For Margaret of York, several historical objects were included, such as her crown and a letter to the Mechelen aldermen (cat. 3, 5), but the main emphasis was upon devotional manuscripts or printed books commissioned by or associated with her, including a translation of Boëthius (cat. 79) and Caxton’s early, printed History of Troy (1473-74), translated into English at her request (cat. 80). The masterpiece of her manuscript collection, The Visions of Tondal (Los Angeles, Getty Museum), was apparently intended but could not be included, and is represented by a catalogue entry only (cat. 84). Other sumptuous manuscripts done for her, especially ones in Brussels and Oxford, are reproduced and discussed in the essays.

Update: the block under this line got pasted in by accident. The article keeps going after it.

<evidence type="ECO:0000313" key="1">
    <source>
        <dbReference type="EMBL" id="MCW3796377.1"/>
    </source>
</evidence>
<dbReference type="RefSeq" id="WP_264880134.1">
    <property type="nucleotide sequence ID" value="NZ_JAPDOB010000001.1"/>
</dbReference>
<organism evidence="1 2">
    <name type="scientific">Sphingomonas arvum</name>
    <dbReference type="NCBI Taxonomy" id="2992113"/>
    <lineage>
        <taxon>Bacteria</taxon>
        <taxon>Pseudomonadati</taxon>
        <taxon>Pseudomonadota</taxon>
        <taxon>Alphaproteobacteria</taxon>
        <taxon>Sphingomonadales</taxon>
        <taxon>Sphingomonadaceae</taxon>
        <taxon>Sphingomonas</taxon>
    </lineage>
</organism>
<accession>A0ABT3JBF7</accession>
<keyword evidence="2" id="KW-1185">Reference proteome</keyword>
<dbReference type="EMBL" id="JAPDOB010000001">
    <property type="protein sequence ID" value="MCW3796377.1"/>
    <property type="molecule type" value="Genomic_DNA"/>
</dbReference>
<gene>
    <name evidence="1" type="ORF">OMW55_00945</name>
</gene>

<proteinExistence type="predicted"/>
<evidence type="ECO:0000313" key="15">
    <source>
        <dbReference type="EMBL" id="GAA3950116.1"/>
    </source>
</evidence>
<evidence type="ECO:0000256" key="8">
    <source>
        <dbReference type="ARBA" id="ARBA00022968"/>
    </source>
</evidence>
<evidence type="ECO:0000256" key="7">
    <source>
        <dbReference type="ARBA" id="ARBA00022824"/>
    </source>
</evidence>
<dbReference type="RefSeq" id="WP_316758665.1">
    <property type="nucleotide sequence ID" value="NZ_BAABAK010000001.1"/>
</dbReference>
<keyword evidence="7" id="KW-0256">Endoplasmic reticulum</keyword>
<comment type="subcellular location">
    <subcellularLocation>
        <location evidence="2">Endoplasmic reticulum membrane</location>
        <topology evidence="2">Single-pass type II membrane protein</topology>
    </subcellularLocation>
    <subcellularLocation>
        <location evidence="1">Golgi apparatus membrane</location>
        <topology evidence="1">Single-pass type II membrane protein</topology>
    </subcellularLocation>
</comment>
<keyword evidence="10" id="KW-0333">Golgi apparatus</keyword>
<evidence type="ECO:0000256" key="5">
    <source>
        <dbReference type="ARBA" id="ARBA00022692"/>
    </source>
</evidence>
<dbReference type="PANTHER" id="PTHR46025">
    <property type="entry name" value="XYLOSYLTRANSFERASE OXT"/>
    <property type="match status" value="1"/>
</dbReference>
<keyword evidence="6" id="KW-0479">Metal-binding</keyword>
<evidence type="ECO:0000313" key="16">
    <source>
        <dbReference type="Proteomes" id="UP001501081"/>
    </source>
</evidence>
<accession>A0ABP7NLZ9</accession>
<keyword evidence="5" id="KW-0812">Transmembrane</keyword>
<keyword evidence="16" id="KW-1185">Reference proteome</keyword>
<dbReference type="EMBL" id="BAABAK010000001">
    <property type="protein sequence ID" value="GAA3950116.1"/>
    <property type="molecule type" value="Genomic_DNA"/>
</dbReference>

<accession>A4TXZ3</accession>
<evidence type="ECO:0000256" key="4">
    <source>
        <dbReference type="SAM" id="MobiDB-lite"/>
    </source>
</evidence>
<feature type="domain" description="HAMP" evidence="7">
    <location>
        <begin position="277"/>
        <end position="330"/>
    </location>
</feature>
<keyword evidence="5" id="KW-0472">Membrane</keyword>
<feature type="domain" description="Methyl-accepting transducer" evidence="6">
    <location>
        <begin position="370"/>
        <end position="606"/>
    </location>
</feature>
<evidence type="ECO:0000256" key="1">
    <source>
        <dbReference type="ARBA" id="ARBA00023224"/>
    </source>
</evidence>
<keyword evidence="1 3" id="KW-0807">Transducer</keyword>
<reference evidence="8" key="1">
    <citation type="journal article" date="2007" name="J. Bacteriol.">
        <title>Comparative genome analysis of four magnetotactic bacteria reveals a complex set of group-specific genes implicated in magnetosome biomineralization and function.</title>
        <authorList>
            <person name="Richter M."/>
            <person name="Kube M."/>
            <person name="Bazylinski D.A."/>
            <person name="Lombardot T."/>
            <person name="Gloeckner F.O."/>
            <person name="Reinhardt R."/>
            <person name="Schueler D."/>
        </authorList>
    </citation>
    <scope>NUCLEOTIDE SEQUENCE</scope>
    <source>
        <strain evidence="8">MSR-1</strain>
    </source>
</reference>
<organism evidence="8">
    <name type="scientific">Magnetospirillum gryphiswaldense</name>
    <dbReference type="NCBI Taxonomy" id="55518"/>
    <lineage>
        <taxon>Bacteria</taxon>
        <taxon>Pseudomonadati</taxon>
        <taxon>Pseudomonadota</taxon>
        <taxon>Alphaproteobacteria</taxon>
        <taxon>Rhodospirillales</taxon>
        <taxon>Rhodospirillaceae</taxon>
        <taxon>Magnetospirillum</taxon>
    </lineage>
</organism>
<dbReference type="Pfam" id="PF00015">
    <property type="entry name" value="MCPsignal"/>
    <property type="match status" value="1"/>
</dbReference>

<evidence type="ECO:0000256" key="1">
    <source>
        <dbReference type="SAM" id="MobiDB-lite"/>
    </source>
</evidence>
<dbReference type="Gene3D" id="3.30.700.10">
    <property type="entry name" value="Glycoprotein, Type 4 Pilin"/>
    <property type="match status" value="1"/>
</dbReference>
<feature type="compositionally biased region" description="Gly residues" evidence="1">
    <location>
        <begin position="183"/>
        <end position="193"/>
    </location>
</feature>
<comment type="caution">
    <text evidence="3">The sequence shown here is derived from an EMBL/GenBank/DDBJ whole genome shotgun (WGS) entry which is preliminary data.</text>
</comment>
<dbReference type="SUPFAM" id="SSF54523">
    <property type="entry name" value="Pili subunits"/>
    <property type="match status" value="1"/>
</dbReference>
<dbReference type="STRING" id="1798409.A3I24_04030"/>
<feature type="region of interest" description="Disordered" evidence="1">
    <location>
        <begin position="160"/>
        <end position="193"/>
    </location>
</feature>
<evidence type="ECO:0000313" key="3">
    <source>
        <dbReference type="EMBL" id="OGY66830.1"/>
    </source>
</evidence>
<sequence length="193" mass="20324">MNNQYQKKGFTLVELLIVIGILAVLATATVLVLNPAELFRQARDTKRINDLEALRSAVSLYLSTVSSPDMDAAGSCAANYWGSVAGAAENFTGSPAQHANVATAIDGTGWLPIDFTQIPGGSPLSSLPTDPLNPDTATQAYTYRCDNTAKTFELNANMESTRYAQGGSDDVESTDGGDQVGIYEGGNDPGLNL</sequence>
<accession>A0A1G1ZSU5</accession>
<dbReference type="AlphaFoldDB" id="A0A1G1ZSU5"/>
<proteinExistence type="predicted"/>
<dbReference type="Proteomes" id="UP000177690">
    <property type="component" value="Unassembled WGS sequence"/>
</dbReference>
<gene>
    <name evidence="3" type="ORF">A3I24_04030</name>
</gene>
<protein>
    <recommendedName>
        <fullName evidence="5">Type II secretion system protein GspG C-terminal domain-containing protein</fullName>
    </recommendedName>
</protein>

The diversity and range of Margaret of Austria’s visual interests, on the other hand, and proofs of her discernment, were evident throughout, as a few selected examples will suggest. Included in the exhibit was her exquisite carved boxwood initial “M,” with scenes of St. Margaret (cat. 55); a small, enclosed garden combining carved and polychromed female saints, set amidst silk-thread flowers and plants made by nuns, the latter handwork characteristic of Mechelen (cat. 116); an autograph manuscript of Jean Lemaire de Belges’ La Couronne margaritique, written shortly after the 1504 death of Philibert II of Savoy, Margaret’s second husband, to console the distraught widow (cat. 85); circular, wooden game pieces with carved portraits, representing in equal numbers contemporary women rulers and men (cat. 31); a copy of the Shroud of Turin, which Margaret owned (cat. 106); and manuscript folios from the Complainte de Marguerite d’Autriche, a poetic love lament she is believed to have composed (cat. 87). Even her lost copy of the Spinario was nicely evoked by Gossaert’s Roman sketchbook drawing of the same (cat. 92).